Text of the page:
lawstudent4
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Hi all,

I've just graduated with a Law degree but no longer want to go down the legal route for my career. As much as I enjoyed my degree I don't think I'd like to do it professionally. I would love to be a secondary school English teacher and have been looking at the PGCE. Would it be possible for me to go from a Law degree to a PGCE? I have my A levels and obviously Maths, English and Science GCSE's and before I even think about applying I'll undertake some experience. I'd also like to know how much experience I'd need to be considered?

Thanks in advance
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Carnationlilyrose
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(Original post by lawstudent4)
Hi all,

I've just graduated with a Law degree but no longer want to go down the legal route for my career. As much as I enjoyed my degree I don't think I'd like to do it professionally. I would love to be a secondary school English teacher and have been looking at the PGCE. Would it be possible for me to go from a Law degree to a PGCE? I have my A levels and obviously Maths, English and Science GCSE's and before I even think about applying I'll undertake some experience. I'd also like to know how much experience I'd need to be considered?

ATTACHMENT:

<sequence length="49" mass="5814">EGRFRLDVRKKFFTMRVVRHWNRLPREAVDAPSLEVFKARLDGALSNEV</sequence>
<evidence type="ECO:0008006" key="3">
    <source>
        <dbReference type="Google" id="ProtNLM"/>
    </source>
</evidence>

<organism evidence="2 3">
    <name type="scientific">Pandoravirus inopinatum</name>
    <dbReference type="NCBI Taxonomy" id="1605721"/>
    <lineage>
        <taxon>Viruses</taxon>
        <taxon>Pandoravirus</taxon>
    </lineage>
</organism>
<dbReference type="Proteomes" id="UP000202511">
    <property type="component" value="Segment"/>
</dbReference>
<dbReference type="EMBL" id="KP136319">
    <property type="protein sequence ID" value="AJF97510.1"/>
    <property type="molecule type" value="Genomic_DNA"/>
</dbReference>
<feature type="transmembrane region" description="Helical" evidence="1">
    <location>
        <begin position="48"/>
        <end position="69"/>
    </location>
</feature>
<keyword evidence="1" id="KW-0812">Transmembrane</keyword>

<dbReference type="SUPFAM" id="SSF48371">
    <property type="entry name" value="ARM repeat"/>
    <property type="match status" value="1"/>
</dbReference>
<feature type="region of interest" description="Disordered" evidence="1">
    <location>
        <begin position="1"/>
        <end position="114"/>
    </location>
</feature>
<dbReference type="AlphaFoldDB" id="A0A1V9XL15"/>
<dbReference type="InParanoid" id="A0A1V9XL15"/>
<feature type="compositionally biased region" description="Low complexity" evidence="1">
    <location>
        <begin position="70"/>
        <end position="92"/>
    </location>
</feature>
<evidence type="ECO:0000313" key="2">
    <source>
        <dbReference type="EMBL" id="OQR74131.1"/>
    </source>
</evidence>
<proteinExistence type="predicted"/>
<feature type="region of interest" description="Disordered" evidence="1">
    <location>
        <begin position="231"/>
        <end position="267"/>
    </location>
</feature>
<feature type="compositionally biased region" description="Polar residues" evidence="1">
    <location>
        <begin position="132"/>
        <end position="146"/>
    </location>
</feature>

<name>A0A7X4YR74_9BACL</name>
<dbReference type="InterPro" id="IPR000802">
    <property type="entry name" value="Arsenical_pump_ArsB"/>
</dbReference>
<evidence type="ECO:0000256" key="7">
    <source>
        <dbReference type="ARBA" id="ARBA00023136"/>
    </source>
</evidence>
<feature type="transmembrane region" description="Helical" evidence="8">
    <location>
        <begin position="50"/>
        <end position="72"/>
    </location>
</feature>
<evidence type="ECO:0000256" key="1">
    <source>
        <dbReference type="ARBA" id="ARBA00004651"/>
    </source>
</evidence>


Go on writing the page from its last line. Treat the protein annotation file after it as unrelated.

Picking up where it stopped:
Thanks in advance
The norm for a PGCE is for at least 50% of the degree being in the subject to be taught. However, I do know of a law graduate teaching English with just an A level via Teach First, where the rules appear to be slacker. However, I must also say that your employment prospects for secondary English without a degree in it are going to be very slim indeed, and so are your chances of getting onto a PGCE, which is hugely competitive for English.
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lawstudent21